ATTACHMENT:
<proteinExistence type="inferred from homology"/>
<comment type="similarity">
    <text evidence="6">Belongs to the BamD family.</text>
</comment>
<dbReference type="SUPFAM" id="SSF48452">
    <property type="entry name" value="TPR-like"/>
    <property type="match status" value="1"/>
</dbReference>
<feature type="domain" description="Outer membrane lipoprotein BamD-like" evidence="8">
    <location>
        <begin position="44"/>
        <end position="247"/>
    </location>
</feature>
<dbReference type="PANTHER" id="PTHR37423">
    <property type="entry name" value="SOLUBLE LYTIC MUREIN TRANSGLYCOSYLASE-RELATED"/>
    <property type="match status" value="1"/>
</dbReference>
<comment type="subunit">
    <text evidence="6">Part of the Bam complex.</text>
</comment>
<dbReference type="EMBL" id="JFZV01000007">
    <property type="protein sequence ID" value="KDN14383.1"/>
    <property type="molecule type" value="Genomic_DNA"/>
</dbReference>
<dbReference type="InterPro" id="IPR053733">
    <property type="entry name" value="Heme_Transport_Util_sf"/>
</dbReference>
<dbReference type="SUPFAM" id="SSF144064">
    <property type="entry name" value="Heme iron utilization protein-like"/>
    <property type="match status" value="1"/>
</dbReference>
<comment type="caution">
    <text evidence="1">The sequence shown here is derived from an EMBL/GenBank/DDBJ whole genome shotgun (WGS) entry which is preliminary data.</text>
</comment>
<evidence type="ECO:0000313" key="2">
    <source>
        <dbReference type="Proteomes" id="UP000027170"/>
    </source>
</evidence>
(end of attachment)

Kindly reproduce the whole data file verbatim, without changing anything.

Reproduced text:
<proteinExistence type="inferred from homology"/>
<comment type="similarity">
    <text evidence="6">Belongs to the BamD family.</text>
</comment>
<dbReference type="SUPFAM" id="SSF48452">
    <property type="entry name" value="TPR-like"/>
    <property type="match status" value="1"/>
</dbReference>
<feature type="domain" description="Outer membrane lipoprotein BamD-like" evidence="8">
    <location>
        <begin position="44"/>
        <end position="247"/>
    </location>
</feature>
<dbReference type="PANTHER" id="PTHR37423">
    <property type="entry name" value="SOLUBLE LYTIC MUREIN TRANSGLYCOSYLASE-RELATED"/>
    <property type="match status" value="1"/>
</dbReference>
<comment type="subunit">
    <text evidence="6">Part of the Bam complex.</text>
</comment>
<dbReference type="EMBL" id="JFZV01000007">
    <property type="protein sequence ID" value="KDN14383.1"/>
    <property type="molecule type" value="Genomic_DNA"/>
</dbReference>
<dbReference type="InterPro" id="IPR053733">
    <property type="entry name" value="Heme_Transport_Util_sf"/>
</dbReference>
<dbReference type="SUPFAM" id="SSF144064">
    <property type="entry name" value="Heme iron utilization protein-like"/>
    <property type="match status" value="1"/>
</dbReference>
<comment type="caution">
    <text evidence="1">The sequence shown here is derived from an EMBL/GenBank/DDBJ whole genome shotgun (WGS) entry which is preliminary data.</text>
</comment>
<evidence type="ECO:0000313" key="2">
    <source>
        <dbReference type="Proteomes" id="UP000027170"/>
    </source>
</evidence>